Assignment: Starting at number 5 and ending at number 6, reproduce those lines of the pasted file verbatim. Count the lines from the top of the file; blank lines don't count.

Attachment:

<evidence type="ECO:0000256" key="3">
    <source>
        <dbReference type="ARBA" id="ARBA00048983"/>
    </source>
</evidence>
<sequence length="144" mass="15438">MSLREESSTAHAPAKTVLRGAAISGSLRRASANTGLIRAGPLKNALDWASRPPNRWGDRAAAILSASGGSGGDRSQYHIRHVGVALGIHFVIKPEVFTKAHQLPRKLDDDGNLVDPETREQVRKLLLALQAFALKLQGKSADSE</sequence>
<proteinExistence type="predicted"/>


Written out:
</evidence>
<sequence length="144" mass="15438">MSLREESSTAHAPAKTVLRGAAISGSLRRASANTGLIRAGPLKNALDWASRPPNRWGDRAAAILSASGGSGGDRSQYHIRHVGVALGIHFVIKPEVFTKAHQLPRKLDDDGNLVDPETREQVRKLLLALQAFALKLQGKSADSE</sequence>